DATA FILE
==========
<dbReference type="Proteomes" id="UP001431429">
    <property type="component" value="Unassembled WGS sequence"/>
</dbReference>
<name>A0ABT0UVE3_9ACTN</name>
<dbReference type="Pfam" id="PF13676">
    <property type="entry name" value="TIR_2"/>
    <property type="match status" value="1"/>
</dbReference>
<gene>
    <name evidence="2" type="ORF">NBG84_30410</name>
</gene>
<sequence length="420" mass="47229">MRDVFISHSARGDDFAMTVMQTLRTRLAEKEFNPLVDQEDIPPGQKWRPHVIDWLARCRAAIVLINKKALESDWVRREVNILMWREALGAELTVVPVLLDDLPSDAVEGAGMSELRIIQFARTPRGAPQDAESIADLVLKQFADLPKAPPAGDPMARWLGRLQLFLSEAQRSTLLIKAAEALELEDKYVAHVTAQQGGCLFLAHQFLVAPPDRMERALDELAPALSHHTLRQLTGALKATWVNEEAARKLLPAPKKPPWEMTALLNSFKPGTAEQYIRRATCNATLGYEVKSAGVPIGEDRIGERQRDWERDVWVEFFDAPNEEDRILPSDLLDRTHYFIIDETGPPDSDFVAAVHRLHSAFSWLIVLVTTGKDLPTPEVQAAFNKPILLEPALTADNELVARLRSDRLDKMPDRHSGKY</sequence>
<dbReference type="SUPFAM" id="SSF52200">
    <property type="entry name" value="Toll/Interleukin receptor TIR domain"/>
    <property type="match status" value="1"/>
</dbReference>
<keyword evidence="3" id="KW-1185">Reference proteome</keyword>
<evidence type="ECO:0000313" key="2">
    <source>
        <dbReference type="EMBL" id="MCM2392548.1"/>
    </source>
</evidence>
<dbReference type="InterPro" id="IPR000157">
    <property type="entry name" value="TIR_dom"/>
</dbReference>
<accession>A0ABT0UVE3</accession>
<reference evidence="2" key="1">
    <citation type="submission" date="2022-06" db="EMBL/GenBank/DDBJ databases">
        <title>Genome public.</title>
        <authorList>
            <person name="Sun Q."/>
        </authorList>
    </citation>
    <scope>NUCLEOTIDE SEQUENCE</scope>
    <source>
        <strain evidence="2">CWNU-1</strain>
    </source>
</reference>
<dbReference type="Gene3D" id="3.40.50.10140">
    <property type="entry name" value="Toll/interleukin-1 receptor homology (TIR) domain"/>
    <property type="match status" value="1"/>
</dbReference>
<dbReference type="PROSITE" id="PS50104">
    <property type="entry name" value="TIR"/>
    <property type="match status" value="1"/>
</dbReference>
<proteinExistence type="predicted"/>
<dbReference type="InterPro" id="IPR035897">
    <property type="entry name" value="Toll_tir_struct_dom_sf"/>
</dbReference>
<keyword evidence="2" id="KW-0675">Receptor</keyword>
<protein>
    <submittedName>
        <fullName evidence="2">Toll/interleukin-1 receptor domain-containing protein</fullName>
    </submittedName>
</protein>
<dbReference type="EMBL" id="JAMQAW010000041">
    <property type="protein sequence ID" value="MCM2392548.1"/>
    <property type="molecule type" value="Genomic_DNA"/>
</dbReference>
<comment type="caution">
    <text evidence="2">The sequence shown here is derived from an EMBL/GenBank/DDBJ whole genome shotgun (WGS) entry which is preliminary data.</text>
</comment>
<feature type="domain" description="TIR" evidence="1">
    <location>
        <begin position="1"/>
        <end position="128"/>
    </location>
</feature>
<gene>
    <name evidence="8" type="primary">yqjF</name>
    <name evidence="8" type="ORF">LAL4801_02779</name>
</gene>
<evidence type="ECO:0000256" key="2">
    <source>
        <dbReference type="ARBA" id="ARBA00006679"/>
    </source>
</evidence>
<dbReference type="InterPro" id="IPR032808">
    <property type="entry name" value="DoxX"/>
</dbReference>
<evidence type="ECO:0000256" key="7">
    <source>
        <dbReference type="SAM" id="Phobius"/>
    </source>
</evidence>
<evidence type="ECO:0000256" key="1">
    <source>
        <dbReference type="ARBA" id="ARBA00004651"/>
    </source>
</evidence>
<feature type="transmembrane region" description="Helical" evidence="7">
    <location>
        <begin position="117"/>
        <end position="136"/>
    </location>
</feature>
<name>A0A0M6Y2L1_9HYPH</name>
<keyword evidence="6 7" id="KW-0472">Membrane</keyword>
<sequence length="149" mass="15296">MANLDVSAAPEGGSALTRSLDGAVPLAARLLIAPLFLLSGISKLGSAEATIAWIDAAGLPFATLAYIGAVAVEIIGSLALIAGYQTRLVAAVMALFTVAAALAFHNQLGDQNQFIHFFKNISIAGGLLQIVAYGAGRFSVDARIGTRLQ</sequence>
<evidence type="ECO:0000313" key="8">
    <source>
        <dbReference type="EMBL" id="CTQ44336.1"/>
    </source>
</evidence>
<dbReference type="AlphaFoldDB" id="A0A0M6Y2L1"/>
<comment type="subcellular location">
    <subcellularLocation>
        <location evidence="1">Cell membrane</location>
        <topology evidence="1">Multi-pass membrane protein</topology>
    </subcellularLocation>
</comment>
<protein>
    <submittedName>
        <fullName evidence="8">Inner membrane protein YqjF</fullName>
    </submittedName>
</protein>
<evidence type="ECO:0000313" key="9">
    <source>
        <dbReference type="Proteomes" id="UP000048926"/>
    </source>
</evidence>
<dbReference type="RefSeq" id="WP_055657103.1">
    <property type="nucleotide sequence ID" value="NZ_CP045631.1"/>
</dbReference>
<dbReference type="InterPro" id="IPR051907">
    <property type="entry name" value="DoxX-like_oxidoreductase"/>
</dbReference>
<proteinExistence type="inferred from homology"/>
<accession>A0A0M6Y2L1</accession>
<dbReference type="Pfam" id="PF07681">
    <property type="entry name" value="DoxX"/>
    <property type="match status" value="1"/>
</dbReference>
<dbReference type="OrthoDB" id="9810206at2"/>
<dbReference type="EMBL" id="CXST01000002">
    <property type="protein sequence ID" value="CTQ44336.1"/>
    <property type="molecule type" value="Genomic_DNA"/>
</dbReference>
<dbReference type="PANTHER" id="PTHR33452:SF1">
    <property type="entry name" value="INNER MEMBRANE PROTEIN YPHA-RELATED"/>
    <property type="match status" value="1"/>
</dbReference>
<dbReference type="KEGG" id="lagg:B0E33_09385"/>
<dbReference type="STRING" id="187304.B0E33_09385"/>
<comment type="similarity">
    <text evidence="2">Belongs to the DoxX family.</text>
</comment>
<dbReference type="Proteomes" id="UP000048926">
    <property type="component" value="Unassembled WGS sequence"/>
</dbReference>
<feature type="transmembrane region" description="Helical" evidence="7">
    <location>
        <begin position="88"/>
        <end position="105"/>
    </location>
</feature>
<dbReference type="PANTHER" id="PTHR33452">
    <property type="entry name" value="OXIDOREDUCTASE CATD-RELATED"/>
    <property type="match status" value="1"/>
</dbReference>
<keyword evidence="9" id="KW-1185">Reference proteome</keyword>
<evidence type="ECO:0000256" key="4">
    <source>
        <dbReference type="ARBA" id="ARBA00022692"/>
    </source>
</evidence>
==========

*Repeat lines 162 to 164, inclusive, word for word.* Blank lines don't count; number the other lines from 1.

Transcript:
<keyword evidence="9" id="KW-1185">Reference proteome</keyword>
<evidence type="ECO:0000256" key="4">
    <source>